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Category: Wine of the Week

Wine of the Week

An Escoda red at Bar Brutal

I am in Barcelona for two natural wine fairs (Vins Nus and Vella Terra). And I have just finished a well-prepared meal at the city’s perhaps most iconic natural wine bar Brutal. And what could be more appropriate than to have one of Joan Ramón Escoda’s wines as this week’s pick?

Joan Ramón is one of the owners, and he was the one who brought my attention to this fabulous bar a few years ago, though he has no active role in it.

Waiter Lorenzo Gonelli entertaining the guests

Small plates like tuna tataki and ‘sweetbreads’ (here: pig’s cheeks) and cecina de vaca, lightly smoked ham from cow, were accompanied by several wines: An inspiring, fresh, yellow, barrel-aged xarel.lo Essencial 2017 (J. Rubió) from Penedès, Qvevri, a full thick, earthy, sauvignon blanc from Loire, with some residual sugar (made by a distributor of Georgian wines in France), a terret-dominated blend called Rouge fruit 16/ Rouge de Causse 15  (Petit Gimios), a dark, green herb-scented Minervois. To round off it all I had the floral, yellow and rosa-hued Súpertock Ancestral (Bodegas Cueva), a fresh valencian pét nat from the tardana grape.

But in-between: A timely reunion with the following wine.

The owners have grown their grapes organically in the Conca de Barberà since 1996, biodynamic since 2003 and without additions of sulphur (or anything else) since the 2007 harvest.

This wine is made from the varieties cabernet franc, cariñena, garnacha tinta and merlot. It stays 10 months on the lees in inox, and clocks in at a relatively low 13% alcohol.

Nas del Gegant 2017 (Escoda-Sanahuja)
Dark red. Cherry and blackberry aromas, with flowers and a mineral touch. Lively in the mouth, with a fresh acidity.

Price: Medium

Food: Very versatile; aromatic and light meat, cured ham, cheeses, rice dishes, tasty salads, and much more…

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Wine of the Week

Texier’s crazy cat

Éric Texier’s Chat Fou (‘Crazy Cat’) is a long time favourite. (Here is the 14 vintage, and here is another wine-of-the-week entry by Mr. Texier.)

Texier has a natural approach, and his wines are always clean and pure expressions of grapes and terroirs.
This vintage was tasted at London’s RAW fair in March 2018. It’s made from a typical Rhône blend, mainly grenache, but with some 10-15% of white grapes, that add to the elegance. Destemmed, spontaneously fermented in steel, matured in used barrel for 10 months. No sulphites added.

Éric and Laurence Texier at the RAW fair last year

Chat Fou 2016 (É. Texier)

Dark cherry red. Aromas of red fruits, raspberry, cherry, chalk, and slightly spicy. Juicy, luscious on the palate, with a touch of fine tannins, just enough acidity, and in fact quite long.

Price: Low

 

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Wine of the Week

Maestro’s Lovamor

Alfredo Maestro puts out one delicious natural wine after another. (Read about a visit to his Peñafiel winery here.) This week’s pick is his skin-contact albillo, here in the 2016 vintage.

The wine stayed 6 days with skin-contact, then on lees for 4 months.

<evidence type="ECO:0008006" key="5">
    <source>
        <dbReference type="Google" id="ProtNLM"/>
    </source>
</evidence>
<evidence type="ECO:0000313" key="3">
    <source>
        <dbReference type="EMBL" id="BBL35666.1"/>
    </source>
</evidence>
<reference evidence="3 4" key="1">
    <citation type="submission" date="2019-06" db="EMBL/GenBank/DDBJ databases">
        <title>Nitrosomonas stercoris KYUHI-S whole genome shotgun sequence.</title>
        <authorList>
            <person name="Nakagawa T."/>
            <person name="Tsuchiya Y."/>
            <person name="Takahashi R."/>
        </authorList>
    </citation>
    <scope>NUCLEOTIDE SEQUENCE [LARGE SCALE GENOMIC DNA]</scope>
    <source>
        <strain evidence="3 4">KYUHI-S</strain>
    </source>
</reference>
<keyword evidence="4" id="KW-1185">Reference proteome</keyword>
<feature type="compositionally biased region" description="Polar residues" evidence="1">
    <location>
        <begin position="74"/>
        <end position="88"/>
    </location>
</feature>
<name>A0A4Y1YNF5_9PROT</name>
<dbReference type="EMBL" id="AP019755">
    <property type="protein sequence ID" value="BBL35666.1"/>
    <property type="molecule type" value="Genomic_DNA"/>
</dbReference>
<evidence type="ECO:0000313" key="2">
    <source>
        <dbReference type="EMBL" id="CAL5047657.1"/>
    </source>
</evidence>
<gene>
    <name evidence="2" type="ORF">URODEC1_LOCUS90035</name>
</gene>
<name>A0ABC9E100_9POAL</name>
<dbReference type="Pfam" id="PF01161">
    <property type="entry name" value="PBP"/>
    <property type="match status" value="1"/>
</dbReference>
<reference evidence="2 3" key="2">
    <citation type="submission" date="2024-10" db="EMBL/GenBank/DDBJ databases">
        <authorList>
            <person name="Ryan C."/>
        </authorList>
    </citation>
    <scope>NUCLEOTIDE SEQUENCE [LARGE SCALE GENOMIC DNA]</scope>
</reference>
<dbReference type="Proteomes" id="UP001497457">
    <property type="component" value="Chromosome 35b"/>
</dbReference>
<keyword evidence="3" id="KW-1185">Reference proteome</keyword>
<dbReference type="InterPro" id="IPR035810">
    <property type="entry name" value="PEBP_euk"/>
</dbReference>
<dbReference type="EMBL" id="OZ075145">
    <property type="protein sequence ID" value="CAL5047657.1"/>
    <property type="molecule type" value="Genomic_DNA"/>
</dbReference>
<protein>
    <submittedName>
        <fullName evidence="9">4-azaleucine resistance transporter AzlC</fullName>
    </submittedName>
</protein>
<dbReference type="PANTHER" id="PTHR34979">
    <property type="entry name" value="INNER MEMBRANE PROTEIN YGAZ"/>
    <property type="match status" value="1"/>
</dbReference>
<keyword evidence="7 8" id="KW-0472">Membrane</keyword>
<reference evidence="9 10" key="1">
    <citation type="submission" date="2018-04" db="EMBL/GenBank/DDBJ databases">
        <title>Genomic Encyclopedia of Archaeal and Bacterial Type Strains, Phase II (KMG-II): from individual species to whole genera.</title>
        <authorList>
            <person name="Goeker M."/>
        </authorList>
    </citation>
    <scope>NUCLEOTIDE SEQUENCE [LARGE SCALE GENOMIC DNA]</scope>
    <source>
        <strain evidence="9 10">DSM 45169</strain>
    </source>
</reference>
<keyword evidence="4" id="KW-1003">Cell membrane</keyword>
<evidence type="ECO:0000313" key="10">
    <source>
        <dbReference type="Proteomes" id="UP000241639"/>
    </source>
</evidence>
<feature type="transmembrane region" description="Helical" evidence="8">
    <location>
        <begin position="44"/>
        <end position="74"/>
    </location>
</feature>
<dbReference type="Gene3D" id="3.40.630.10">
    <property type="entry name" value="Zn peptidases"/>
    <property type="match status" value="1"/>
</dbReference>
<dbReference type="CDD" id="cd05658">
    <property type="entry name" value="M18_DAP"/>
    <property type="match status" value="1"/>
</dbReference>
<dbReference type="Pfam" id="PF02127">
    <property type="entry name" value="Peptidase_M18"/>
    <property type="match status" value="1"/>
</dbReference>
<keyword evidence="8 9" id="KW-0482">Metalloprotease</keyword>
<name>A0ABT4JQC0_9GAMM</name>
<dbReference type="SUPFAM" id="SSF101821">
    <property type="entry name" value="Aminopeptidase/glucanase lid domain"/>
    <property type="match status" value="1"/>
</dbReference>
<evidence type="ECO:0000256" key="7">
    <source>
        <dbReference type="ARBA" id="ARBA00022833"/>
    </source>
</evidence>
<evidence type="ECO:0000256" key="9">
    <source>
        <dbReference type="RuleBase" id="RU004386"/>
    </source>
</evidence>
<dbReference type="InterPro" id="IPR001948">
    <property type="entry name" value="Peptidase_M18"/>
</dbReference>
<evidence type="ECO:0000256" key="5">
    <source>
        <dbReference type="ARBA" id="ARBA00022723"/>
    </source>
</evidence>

The white Lovamor 2016 is a high altitude albillo real (770-1.000m) from more 100-120 year old vines in Olmos de Peñafiel with one week skin-contact, and due to the cold Castilian winter it didn’t undergo malolactic fermentation.

Alfredo refuses to use any DO, so his wines are labelled VT Castilla y León, whether they originate from the Ribera del Duero/ Valtiendas area, Gredos, or occasionally Cigales or other places.

Lovamor 2016 (Alfredo Maestro)

Gold to orange colour. Apple and melon in the aroma, flowery, and also lovely, light citrus. Quite rich and complex in the mouth, slightly pétillant, and a lovely, lively citrusy acidity.

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Wine of the Week

Chablis, naturally

Château de Béru is located in the small village Béru, to the east of Chablis town. It has been a property of the family of the same name since the 15th century. Athénaïs de Béru has been in charge since 2004, and now cultivates 15 hectares according to biodynamic principles.

Montserre is made from a single vineyard on the flatlands of the valley, where the soils contain mainly limestone with fragments of rock.

This wine was spontaneously fermented, then spent 3 months in steel and 3 months in old oak vats. There was no fining nor filtering, and no sulphur was added.

Montserre 2015 (Château de Béru)

Dark yellow, orange tones. Developed aromas of mature yellow fruits (mandarins, yellow tomatoes, mango), and a slightly bitter peel tone. Round and tasteful, quite powerful, and with a balancing acidity. A cool wine from a warm Chablis vintage.

Price: Medium

Food: A variety of fish (both red and white) and seafood, salads, tasteful cheeses, try with lightly spiced food too

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Wine of the Week

Sabre’s Burgundy

Fanny Sabre was thrown into the vineyard, so to speak. Studying law at the university, her father suddenly died, and she took over the estate. Soon she discovered she actually liked the work. In the beginning she got help from Philippe Pacalet, natural wine guru in the area. It was adieu to conventional farming for good, and soon Fanny was ready to walk the path alone, carrying out most of the tasks herself.

Once here stood a local fort, and you see that here is too much history to dive into in a short note like this. So we come back to it in a later post.

Manual ploughing is employed, and no herbicides are used. Red wines, like this one, undergo whole-bunch maceration in concrete vats. Indigenous yeasts work, before the wines are aged for at least a year, without racking or fining and with only one very light stirring. Then they are transferred to stainless steel vats for three to four months, and lightly filtrated.

Monthélie 2016 (Fanny Sabre)

Light, brilliant red. Floral nose, with red berries (raspberry, strawberry), dark cherry and a dark minerality. Quite juicy in the mouth, yet concentrated, with supple berry notes, young and firm tannins, and a fresh acidity.

Price: Medium

Food: Light and read meat, game, tasty salads

 

 

 

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Wine of the Week

Valdibella Àgape Nerello Mascalese

Valdibella is a small cooperative in Camporeale, in the Palermo province of Sicilia. Their cultivation is carried out in respect of nature, and they value native grape varieties.

This delicious DOC Sicilia wine from the nerello mascalese is made in stainless steel. It’s spontaneously fermented and has a low sulphite content (between 45-50 mg).

Àgape 2015 (Valdibella)

Cherry red. Fruit-driven, red berries, lightly spicy, herbs. Light tannin, fresh acidity, mineral finish.

Price: Low

Food: Light meat, lamb, salads, hard cheeses

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Articles and Wine of the Week

Sherry monument: A historic PX from Valdespino

Miguel Valdespino gave me this wine. He became the last Valdespino in the centuries-old company. His two children did not want a career in wine, so he chose -quite surprisingly for me and to many others who followed sherry closely at the time- to sell to José Estévez.